Himalayan Viagra: The Chinese herbal medicine worth more than gold being used for bribery

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Himalayan Viagra: The Chinese herbal medicine worth more than gold being used for bribery

Updated

March 29, 2019 12:55:59

A Chinese herbal medicine worth more than gold and nicknamed “Himalayan Viagra” is at the centre of the latest anti-corruption scandal in China.

Key points:

  • The fungus is more expensive than gold and has been used to bribe Chinese officials
  • It’s coveted for a range of benefits including increasing libido and treating cancer
  • China’s anti-corruption body said it is cracking down on officials being bribed with the fungus

The rare caterpillar fungus — also known as yarsagumba in the Himalayas — has been described as the world’s most expensive parasite, selling for up to 400,000 Yuan ($83,800) per kilogram, according to Chinese state media.

That’s around $80 a gram, more than the current stock price of $59.40 for a gram of gold.

The centuries-old aphrodisiac is called Dong Chong Xia Cao in Mandarin, which literally translates to “winter worm, summer grass”.

It can only be found in mountainous areas of the Himalayas and has become a rare form of currency used to bribe corrupt officials.

Let’s take a look at what exactly Himalayan Viagra is, why it’s so expensive, and how it’s tied to corruption in China.

What is Himalayan Viagra?

It’s a parasitic fungus that grows on caterpillars generally found 15 centimetres below the surface in earth in the Himalayas.

Classified as a medicinal mushroom, it has been used as an aphrodisiac in traditional herbal Chinese and Tibetan medicines for centuries.

You can find it across Nepal, Bhutan, Tibet and India, but only at some 3,000 to 5,000 metres above sea level.

The fungus itself is scientifically known as Cordyceps sinensis, and infects caterpillars before eventually killing it.

Once infected, it starts growing a dark brown mushroom resembling a stalk from its head.

The mummified caterpillar eventually pokes above ground during the Himalayan summer, and is hand-collected before being sold whole.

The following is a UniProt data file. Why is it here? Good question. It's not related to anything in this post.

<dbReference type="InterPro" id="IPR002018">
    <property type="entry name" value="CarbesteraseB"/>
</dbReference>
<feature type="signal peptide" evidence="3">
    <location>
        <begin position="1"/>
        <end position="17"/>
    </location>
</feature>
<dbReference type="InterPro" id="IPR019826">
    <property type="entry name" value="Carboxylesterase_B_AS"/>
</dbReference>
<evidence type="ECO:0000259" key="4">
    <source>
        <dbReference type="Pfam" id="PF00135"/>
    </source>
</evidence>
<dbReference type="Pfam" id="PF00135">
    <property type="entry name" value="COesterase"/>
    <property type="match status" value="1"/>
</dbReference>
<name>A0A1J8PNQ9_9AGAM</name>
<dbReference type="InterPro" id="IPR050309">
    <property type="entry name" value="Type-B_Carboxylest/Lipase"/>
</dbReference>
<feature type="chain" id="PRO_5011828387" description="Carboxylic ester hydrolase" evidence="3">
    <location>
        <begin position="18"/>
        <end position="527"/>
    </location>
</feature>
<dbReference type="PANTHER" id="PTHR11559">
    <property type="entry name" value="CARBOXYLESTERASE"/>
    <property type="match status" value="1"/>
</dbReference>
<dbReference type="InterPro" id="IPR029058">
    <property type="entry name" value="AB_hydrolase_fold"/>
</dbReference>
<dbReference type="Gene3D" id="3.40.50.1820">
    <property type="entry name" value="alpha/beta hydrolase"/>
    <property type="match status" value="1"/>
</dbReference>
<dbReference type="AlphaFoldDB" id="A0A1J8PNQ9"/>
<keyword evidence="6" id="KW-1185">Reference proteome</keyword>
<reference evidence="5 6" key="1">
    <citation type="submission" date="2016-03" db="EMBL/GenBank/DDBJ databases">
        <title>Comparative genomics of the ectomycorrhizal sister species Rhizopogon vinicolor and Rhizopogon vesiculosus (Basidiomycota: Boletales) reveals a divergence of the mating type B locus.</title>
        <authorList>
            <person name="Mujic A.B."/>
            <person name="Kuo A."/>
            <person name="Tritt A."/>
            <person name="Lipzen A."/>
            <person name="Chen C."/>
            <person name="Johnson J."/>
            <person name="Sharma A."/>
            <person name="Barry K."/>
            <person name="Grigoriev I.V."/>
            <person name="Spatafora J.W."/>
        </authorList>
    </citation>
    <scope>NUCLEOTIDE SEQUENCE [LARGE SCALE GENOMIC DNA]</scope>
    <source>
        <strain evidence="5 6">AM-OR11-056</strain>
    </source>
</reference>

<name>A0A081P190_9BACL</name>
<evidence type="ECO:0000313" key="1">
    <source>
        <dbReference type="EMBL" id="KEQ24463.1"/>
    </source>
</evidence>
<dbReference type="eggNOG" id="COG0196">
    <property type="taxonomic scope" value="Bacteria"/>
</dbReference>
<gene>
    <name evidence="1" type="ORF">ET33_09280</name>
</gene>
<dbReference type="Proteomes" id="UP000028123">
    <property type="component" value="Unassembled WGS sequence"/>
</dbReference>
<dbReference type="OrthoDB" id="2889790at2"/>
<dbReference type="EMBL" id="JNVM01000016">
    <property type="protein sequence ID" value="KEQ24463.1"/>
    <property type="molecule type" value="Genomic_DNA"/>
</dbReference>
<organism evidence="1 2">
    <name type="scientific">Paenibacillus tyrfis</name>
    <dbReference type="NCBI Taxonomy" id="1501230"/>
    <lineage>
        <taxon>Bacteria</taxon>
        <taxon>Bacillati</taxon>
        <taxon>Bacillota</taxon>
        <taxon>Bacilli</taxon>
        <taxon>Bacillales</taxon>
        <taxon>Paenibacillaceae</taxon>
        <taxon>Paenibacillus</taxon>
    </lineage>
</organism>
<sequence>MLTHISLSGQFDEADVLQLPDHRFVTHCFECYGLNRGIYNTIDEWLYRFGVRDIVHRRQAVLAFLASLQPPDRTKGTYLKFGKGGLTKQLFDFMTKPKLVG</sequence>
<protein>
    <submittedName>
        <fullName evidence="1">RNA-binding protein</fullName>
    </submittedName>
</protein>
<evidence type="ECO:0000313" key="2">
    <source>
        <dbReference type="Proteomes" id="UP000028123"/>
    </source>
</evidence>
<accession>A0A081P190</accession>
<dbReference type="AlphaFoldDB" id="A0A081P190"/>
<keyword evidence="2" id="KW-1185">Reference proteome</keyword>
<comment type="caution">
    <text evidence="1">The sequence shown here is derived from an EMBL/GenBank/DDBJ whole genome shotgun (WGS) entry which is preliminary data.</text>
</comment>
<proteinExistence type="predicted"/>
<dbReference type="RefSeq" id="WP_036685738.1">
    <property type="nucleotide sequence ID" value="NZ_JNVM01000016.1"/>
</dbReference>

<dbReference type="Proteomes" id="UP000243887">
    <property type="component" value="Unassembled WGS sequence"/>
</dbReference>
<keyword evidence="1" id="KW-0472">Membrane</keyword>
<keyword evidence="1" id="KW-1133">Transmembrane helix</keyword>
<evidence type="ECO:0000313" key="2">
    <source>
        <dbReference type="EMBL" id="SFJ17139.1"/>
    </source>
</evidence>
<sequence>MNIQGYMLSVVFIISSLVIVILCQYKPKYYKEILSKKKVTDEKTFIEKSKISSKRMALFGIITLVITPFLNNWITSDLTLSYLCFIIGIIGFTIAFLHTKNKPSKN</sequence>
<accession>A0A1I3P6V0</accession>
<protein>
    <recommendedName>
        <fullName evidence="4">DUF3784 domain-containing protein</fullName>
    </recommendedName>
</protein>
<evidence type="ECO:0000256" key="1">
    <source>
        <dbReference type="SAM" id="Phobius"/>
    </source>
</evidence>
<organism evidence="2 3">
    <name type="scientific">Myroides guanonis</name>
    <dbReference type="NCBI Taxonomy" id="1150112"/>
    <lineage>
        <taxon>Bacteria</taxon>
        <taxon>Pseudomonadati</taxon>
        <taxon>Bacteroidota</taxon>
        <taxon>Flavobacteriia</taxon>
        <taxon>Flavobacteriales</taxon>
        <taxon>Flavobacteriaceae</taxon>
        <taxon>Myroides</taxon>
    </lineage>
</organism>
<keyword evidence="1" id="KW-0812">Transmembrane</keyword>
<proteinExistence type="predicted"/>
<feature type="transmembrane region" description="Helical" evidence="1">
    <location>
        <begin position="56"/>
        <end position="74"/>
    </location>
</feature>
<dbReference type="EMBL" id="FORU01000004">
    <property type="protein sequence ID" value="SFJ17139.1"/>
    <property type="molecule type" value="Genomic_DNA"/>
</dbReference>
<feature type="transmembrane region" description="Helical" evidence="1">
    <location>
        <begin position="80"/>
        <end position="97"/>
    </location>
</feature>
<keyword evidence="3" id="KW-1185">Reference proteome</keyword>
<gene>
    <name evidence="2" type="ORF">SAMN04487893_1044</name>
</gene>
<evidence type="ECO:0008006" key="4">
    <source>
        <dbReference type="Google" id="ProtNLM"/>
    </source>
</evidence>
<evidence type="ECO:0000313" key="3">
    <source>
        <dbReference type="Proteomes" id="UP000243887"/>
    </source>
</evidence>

What’s so special about it?

It’s been described as “biological gold”, as claims of its health benefits are wide ranging: from increasing libido, to restoring reproductive and kidney functions, to treating obesity and cancer.

It’s also very rare: it only grows below a temperature of 21 degrees, and scientists have found the effects of climate change and over-consumption are making it an endangered species in China.

While there are scientific arguments for and against its alleged health benefits, it has become a status symbol of prestige for people who possess and consume it.

People can prepare it in a number of ways, including making tea or soups from it, or stuffing it inside a duck before roasting.

How is it connected to corruption?

An anti-corruption body in China’s Qinghai Province this month announced a three-month campaign, cracking down on officials being bribed with the fungus.

The statement — released by Qinghai’s Commission of Discipline Inspection — said specialist teams were targeting officials exploiting their positions for “personal gain” through the fungus.

It said officials’ use of the “special products” for personal gain mainly fell into to four categories: “illegal purchase using public funds, illegal receiving and giving [gifts], illegal possession and use, [and] illegal intervention.”

State media has also reported a number of cases in the past of officials being found guilty of accepting bribes of the fungus.

This includes a case uncovered in a 2017 state television documentary, which showed a high-ranking official in Guangdong Province found with 200 kilograms of the fungus worth millions of dollars in his home.

Topics:

community-and-society,

health,

rural,

food-and-cooking,

lifestyle-and-leisure,

food-and-beverage,

history,

china,

asia

First posted

March 29, 2019 12:54:26

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